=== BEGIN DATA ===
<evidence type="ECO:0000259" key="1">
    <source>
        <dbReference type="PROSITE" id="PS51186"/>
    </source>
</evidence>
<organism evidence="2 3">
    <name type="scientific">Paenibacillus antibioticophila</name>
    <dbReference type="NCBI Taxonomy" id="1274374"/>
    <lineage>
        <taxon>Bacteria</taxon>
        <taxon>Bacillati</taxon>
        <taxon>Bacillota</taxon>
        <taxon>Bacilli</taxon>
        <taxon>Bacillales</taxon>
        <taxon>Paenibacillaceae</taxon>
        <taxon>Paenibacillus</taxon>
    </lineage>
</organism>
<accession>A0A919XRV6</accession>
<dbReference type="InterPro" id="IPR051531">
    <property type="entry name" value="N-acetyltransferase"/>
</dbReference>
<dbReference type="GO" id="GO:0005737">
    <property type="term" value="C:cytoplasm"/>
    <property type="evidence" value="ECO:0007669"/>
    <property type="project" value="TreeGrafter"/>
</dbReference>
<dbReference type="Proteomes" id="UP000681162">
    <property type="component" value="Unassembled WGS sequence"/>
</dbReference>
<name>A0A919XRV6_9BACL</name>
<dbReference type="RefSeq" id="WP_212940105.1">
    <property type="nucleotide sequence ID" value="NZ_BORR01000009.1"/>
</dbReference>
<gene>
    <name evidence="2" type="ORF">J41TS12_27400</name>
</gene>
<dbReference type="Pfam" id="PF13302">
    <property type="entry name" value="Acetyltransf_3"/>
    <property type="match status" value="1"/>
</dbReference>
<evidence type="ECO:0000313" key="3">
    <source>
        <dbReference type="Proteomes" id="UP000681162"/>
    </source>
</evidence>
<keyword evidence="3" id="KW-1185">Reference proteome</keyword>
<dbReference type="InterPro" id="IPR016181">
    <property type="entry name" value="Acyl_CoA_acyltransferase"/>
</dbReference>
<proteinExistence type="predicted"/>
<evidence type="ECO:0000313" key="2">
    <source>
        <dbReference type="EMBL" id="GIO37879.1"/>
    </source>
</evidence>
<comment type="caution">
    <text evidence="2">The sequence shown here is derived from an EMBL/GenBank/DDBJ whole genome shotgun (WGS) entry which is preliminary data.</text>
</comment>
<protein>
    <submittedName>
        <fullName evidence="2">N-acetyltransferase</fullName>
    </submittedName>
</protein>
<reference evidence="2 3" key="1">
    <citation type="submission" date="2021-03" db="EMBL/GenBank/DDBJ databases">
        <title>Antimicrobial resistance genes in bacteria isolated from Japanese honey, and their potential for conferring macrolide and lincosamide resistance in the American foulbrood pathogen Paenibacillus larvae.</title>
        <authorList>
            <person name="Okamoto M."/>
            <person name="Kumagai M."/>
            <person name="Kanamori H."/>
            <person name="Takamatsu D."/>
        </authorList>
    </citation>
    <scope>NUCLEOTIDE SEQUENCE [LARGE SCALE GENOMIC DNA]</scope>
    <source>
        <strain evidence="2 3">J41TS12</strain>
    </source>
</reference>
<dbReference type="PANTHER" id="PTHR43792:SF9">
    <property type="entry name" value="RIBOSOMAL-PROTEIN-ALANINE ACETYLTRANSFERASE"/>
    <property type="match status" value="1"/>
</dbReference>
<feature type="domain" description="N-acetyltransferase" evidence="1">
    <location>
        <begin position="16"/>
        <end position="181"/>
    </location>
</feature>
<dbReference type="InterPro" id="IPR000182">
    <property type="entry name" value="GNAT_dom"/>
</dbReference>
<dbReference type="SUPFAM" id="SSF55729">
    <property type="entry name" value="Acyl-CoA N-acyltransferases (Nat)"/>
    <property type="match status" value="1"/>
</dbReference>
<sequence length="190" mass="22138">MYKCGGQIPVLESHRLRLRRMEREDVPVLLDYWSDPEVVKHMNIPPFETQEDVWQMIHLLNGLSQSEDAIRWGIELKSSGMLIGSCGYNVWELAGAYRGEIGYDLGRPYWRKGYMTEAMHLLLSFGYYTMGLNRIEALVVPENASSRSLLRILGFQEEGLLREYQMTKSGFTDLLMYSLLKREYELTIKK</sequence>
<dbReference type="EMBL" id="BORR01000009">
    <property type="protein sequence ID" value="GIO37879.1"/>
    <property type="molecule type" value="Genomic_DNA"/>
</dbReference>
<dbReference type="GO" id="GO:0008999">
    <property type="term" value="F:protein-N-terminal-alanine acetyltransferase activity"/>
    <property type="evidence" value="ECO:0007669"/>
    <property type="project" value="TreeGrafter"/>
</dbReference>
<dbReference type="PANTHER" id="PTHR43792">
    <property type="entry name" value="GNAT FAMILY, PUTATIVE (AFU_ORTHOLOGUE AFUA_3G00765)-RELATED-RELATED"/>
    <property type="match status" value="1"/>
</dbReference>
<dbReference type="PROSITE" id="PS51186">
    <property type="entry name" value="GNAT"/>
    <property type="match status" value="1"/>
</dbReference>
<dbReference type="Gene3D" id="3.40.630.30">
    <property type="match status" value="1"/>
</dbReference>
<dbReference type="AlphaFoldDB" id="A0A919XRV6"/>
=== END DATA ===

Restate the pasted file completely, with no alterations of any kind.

<evidence type="ECO:0000259" key="1">
    <source>
        <dbReference type="PROSITE" id="PS51186"/>
    </source>
</evidence>
<organism evidence="2 3">
    <name type="scientific">Paenibacillus antibioticophila</name>
    <dbReference type="NCBI Taxonomy" id="1274374"/>
    <lineage>
        <taxon>Bacteria</taxon>
        <taxon>Bacillati</taxon>
        <taxon>Bacillota</taxon>
        <taxon>Bacilli</taxon>
        <taxon>Bacillales</taxon>
        <taxon>Paenibacillaceae</taxon>
        <taxon>Paenibacillus</taxon>
    </lineage>
</organism>
<accession>A0A919XRV6</accession>
<dbReference type="InterPro" id="IPR051531">
    <property type="entry name" value="N-acetyltransferase"/>
</dbReference>
<dbReference type="GO" id="GO:0005737">
    <property type="term" value="C:cytoplasm"/>
    <property type="evidence" value="ECO:0007669"/>
    <property type="project" value="TreeGrafter"/>
</dbReference>
<dbReference type="Proteomes" id="UP000681162">
    <property type="component" value="Unassembled WGS sequence"/>
</dbReference>
<name>A0A919XRV6_9BACL</name>
<dbReference type="RefSeq" id="WP_212940105.1">
    <property type="nucleotide sequence ID" value="NZ_BORR01000009.1"/>
</dbReference>
<gene>
    <name evidence="2" type="ORF">J41TS12_27400</name>
</gene>
<dbReference type="Pfam" id="PF13302">
    <property type="entry name" value="Acetyltransf_3"/>
    <property type="match status" value="1"/>
</dbReference>
<evidence type="ECO:0000313" key="3">
    <source>
        <dbReference type="Proteomes" id="UP000681162"/>
    </source>
</evidence>
<keyword evidence="3" id="KW-1185">Reference proteome</keyword>
<dbReference type="InterPro" id="IPR016181">
    <property type="entry name" value="Acyl_CoA_acyltransferase"/>
</dbReference>
<proteinExistence type="predicted"/>
<evidence type="ECO:0000313" key="2">
    <source>
        <dbReference type="EMBL" id="GIO37879.1"/>
    </source>
</evidence>
<comment type="caution">
    <text evidence="2">The sequence shown here is derived from an EMBL/GenBank/DDBJ whole genome shotgun (WGS) entry which is preliminary data.</text>
</comment>
<protein>
    <submittedName>
        <fullName evidence="2">N-acetyltransferase</fullName>
    </submittedName>
</protein>
<reference evidence="2 3" key="1">
    <citation type="submission" date="2021-03" db="EMBL/GenBank/DDBJ databases">
        <title>Antimicrobial resistance genes in bacteria isolated from Japanese honey, and their potential for conferring macrolide and lincosamide resistance in the American foulbrood pathogen Paenibacillus larvae.</title>
        <authorList>
            <person name="Okamoto M."/>
            <person name="Kumagai M."/>
            <person name="Kanamori H."/>
            <person name="Takamatsu D."/>
        </authorList>
    </citation>
    <scope>NUCLEOTIDE SEQUENCE [LARGE SCALE GENOMIC DNA]</scope>
    <source>
        <strain evidence="2 3">J41TS12</strain>
    </source>
</reference>
<dbReference type="PANTHER" id="PTHR43792:SF9">
    <property type="entry name" value="RIBOSOMAL-PROTEIN-ALANINE ACETYLTRANSFERASE"/>
    <property type="match status" value="1"/>
</dbReference>
<feature type="domain" description="N-acetyltransferase" evidence="1">
    <location>
        <begin position="16"/>
        <end position="181"/>
    </location>
</feature>
<dbReference type="InterPro" id="IPR000182">
    <property type="entry name" value="GNAT_dom"/>
</dbReference>
<dbReference type="SUPFAM" id="SSF55729">
    <property type="entry name" value="Acyl-CoA N-acyltransferases (Nat)"/>
    <property type="match status" value="1"/>
</dbReference>
<sequence length="190" mass="22138">MYKCGGQIPVLESHRLRLRRMEREDVPVLLDYWSDPEVVKHMNIPPFETQEDVWQMIHLLNGLSQSEDAIRWGIELKSSGMLIGSCGYNVWELAGAYRGEIGYDLGRPYWRKGYMTEAMHLLLSFGYYTMGLNRIEALVVPENASSRSLLRILGFQEEGLLREYQMTKSGFTDLLMYSLLKREYELTIKK</sequence>
<dbReference type="EMBL" id="BORR01000009">
    <property type="protein sequence ID" value="GIO37879.1"/>
    <property type="molecule type" value="Genomic_DNA"/>
</dbReference>
<dbReference type="GO" id="GO:0008999">
    <property type="term" value="F:protein-N-terminal-alanine acetyltransferase activity"/>
    <property type="evidence" value="ECO:0007669"/>
    <property type="project" value="TreeGrafter"/>
</dbReference>
<dbReference type="PANTHER" id="PTHR43792">
    <property type="entry name" value="GNAT FAMILY, PUTATIVE (AFU_ORTHOLOGUE AFUA_3G00765)-RELATED-RELATED"/>
    <property type="match status" value="1"/>
</dbReference>
<dbReference type="PROSITE" id="PS51186">
    <property type="entry name" value="GNAT"/>
    <property type="match status" value="1"/>
</dbReference>
<dbReference type="Gene3D" id="3.40.630.30">
    <property type="match status" value="1"/>
</dbReference>
<dbReference type="AlphaFoldDB" id="A0A919XRV6"/>